Background: The province of British Columbia (BC) has been recognized for successful SARS-CoV-2 control, with surveillance data showing amongst the lowest case and death rates in Canada. We estimate sero-prevalence for two periods flanking the start (March) and end (May) of first-wave mitigation measures in BC. Methods: Serial cross-sectional sampling was conducted using anonymized residual sera obtained from an outpatient laboratory network, including children and adults in the Greater Vancouver Area (population ~3 million) where community attack rates were expected to be highest. Screening used two chemiluminescent immuno-assays for spike (S1) and nucleocapsid antibodies. Samples sero-positive on either screening assay were assessed by a third assay targeting the S1 receptor binding domain plus a neutralization assay. Age-standardized sero-prevalence estimates were based on dual-assay positivity. The May sero-prevalence estimate was extrapolated to the source population to assess surveillance under-ascertainment, quantified as the ratio of estimated infections versus reported cases. Results: Serum collection dates spanned March 5-13 and May 15-27, 2020. In March, two of 869 specimens were dual-assay positive, with age-standardized sero-prevalence of 0.28% (95%CI=0.03-0.95). Neither specimen had detectable neutralizing antibodies. In May, four of 885 specimens were dual-assay positive, with age-standardized sero-prevalence of 0.55% (95%CI=0.15-1.37%). All four specimens had detectable neutralizing antibodies. We estimate ~8 times more infections than reported cases. Conclusions: Less than 1% of British Columbians had been infected with SARS-CoV-2 when first-wave mitigation measures were relaxed in May 2020. Our findings indicate successful suppression of community transmission in BC, but also substantial residual susceptibility. Further sero-survey snapshots are planned as the pandemic unfolds.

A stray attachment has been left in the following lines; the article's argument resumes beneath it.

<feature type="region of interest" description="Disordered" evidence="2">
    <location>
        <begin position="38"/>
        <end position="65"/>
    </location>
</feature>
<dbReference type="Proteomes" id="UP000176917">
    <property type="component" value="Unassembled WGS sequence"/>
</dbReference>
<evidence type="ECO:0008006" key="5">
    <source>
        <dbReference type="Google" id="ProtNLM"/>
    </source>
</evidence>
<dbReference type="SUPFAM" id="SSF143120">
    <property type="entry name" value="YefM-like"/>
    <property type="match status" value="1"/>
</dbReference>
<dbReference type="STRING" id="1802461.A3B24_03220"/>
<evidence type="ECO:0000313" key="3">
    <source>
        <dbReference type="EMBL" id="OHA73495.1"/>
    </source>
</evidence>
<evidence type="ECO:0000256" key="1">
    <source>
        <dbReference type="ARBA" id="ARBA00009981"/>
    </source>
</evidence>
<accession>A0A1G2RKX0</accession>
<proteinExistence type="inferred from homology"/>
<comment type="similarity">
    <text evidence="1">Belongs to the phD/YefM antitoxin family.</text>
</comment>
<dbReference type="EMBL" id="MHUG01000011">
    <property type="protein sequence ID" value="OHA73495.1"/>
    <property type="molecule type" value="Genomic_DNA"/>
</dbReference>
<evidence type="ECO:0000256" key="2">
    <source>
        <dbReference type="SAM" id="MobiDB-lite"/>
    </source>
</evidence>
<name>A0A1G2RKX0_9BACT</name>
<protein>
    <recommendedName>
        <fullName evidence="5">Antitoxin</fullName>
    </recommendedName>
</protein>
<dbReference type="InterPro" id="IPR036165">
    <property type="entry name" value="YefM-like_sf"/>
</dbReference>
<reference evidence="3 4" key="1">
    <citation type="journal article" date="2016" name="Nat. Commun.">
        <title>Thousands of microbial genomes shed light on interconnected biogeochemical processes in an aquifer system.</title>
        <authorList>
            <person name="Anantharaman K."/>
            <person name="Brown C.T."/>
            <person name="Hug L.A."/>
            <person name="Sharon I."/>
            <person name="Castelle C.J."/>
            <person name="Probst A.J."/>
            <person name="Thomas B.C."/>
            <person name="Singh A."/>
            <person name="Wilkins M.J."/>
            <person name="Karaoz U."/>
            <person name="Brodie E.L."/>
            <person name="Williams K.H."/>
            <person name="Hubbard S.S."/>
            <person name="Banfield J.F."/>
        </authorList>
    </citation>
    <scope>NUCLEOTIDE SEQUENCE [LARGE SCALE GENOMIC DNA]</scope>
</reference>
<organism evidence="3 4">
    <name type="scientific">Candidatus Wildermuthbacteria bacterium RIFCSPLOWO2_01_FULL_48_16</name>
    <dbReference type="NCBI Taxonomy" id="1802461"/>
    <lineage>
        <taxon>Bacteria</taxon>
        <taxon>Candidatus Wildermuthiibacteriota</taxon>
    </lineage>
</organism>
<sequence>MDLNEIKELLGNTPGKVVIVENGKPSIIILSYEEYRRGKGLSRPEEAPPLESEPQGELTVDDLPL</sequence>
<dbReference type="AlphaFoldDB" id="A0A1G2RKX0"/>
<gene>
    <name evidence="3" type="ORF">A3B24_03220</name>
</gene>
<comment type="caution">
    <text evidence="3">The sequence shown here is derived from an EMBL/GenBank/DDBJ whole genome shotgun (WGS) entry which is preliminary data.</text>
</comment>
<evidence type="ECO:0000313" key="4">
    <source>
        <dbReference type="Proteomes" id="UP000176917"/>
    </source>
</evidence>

medrxiv Subject Collection: Infectious Diseases
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